Know the Difference Between Alligators and Crocodiles
Because they are members of the same phylogenetic order, alligators and crocodiles are easily confused. Both have lizard-like bodies, tough skin, long tails, stubby legs, elongated snouts, and large teeth. However, both reptiles have distinguishing characteristics that can help you determine which is which.
We’ve created a comparison of the alligator vs. crocodile to demonstrate their physical characteristics, feeding habits, the threat they pose to humans, and which would win a fight.
You’ll be able to tell these reptiles apart from a safe distance the next time you see one. Let’s check out how to find out the difference between alligators and crocodiles in this article. Before we start, I would like to Thank you for visiting LovePetMaster.
Even though they are both members of the Crocodilia order, alligators and crocodiles are distinct species. Alligators and crocodiles are distinguished by their size, color, and snout shape.
Alligators have a U-shaped snout, are smaller and timider than crocodiles, and are black or grey on top with a cream-colored underside.
Crocodiles are larger, more aggressive, green or brown in color, and have a V-shaped snout.
Both the alligator and the crocodile are not to be approached or antagonized. Despite their ability to flee, they are territorial creatures that cause harm to people every year.
Both of them are members of the same scientific order, but they belong to different families. Crocodiles and alligators are both members of the Crocodylia, but crocodiles belong to the Crocodylidae family, whereas alligators belong to the Alligatordae family.
Crocodiles can be found in both freshwater and saltwater, whereas alligators prefer freshwater. The Florida Everglades is the only place on the planet where alligators and crocodiles coexist.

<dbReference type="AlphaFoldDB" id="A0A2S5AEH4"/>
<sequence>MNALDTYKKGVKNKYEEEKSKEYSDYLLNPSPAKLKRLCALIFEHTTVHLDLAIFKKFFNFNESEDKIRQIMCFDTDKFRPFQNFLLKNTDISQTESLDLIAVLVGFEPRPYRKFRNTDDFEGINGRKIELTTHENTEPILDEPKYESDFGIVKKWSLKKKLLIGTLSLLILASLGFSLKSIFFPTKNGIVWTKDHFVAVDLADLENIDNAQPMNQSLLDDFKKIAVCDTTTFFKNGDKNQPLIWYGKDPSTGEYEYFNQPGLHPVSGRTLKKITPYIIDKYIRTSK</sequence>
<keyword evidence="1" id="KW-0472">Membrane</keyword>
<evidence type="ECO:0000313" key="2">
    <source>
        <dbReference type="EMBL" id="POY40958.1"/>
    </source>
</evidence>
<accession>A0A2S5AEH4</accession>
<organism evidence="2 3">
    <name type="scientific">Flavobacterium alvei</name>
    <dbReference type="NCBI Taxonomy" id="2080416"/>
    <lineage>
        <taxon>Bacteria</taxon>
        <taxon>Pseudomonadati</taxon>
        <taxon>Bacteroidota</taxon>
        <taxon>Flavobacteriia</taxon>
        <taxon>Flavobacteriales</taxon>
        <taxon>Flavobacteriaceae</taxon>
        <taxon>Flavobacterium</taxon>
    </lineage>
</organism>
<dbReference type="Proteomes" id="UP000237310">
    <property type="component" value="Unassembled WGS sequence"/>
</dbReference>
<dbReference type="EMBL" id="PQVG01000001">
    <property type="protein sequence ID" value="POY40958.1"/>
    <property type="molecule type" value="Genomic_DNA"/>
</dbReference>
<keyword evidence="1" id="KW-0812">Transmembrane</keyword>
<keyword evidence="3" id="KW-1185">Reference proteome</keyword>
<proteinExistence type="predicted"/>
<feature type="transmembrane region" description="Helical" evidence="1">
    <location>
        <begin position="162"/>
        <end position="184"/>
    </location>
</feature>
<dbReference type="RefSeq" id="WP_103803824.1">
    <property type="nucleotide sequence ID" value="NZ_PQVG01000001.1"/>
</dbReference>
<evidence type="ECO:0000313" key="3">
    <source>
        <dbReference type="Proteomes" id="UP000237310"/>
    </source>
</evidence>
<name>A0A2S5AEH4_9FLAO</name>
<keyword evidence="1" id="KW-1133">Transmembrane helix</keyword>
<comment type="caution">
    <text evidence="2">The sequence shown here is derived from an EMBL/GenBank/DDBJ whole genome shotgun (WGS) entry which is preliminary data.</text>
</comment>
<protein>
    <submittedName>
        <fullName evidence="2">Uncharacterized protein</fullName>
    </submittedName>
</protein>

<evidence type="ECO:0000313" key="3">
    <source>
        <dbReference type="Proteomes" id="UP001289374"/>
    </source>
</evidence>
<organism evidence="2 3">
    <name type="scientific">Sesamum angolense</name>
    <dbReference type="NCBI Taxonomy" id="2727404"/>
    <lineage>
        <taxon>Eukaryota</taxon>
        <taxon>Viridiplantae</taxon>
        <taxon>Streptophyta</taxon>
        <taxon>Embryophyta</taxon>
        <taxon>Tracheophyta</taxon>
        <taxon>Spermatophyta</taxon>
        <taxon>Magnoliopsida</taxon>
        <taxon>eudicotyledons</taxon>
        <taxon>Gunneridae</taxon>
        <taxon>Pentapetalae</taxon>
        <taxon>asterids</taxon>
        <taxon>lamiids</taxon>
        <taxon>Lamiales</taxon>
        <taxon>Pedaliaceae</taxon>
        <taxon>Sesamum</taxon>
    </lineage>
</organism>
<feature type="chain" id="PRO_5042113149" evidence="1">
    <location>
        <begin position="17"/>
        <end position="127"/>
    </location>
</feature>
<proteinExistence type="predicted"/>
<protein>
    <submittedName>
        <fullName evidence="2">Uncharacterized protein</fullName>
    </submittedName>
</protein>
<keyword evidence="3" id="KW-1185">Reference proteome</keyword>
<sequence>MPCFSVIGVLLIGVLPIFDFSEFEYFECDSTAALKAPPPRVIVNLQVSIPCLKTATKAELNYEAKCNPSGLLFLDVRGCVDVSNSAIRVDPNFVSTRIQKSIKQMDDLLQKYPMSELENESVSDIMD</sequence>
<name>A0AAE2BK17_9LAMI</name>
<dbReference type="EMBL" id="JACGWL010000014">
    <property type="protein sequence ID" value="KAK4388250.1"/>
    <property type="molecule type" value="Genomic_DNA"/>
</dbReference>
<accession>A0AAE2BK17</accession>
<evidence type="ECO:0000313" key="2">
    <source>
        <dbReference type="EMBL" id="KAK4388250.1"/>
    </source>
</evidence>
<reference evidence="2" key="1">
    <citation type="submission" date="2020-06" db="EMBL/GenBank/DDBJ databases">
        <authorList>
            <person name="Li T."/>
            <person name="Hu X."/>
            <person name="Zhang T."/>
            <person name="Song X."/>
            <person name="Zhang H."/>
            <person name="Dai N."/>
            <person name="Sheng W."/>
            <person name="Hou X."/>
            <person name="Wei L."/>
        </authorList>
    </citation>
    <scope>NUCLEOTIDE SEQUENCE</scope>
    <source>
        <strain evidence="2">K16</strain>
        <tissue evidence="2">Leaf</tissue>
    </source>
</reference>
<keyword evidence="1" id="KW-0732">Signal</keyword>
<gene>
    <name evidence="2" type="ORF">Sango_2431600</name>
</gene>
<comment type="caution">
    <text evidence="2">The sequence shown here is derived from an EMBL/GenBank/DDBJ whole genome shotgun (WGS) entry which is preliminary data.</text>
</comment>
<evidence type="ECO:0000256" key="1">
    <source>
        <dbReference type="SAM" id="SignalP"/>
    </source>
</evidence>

Their appearances are the most noticeable difference. Crocodiles have longer, more pointed snouts than alligators, which have shorter, more rounded snouts. When an alligator’s mouth is closed, you can’t see any of its teeth. When a crocodile closes its mouth, its back teeth protrude above the top lip, revealing a toothy grin. Alligator snouts are stronger than crocodile snouts because they are wider, allowing them to crush hard-shelled prey such as turtles. Crocodiles are typically lighter in color, with tans and brown markings, whereas alligators are darker, with more grey and black markings.
Both members have a keen sense of smell, which makes them excellent hunters. Both are nightmares for their prey, with sharp above-water vision, night vision, sensitive hearing, and vertical pupils that take in additional light. And, because they have an above-water vision, you can expect to see them peering up during your Everglades airboat tour.
Both animals have small sensory pits along their jaws that allow them to detect changes in water pressure as well as locate and capture prey. Neither reptile enjoys chewing their food; instead, they prefer to swallow large chunks or the entire animal. Crocodiles have more functional salt glands than alligators, allowing them to excrete more salt from water. Because alligators’ glands do not function as well, they are less tolerant of saltwater environments and prefer freshwater. Crocodiles are able to migrate across multiple marine bodies thanks to this ability.
According to research, a high percentage of female alligators will mate with the same male alligators for the rest of their lives. On the other hand, it is common for young crocodile batches to produce by multiple mates.
Crocodiles are frequently thought to be far more aggressive than alligators. While both animals should be avoided at all costs, alligators in the Everglades are more docile than crocodiles, attacking only when hungry or provoked. Crocodiles have been known to attack simply because someone or something is nearby; crocodiles are more active in the water. Alligators in the Everglades prefer to sunbathe or lounge on the banks or in the mud near the water.
Crocodiles have a longer lifespan than alligators. A crocodile has an average lifespan of 70–100 years, whereas an alligator has an average lifespan of 30–50 years. If you take an Everglades airboat tour with Everglades Holiday Park, the airboat captains may be able to point out some crocodiles they have seen for years.
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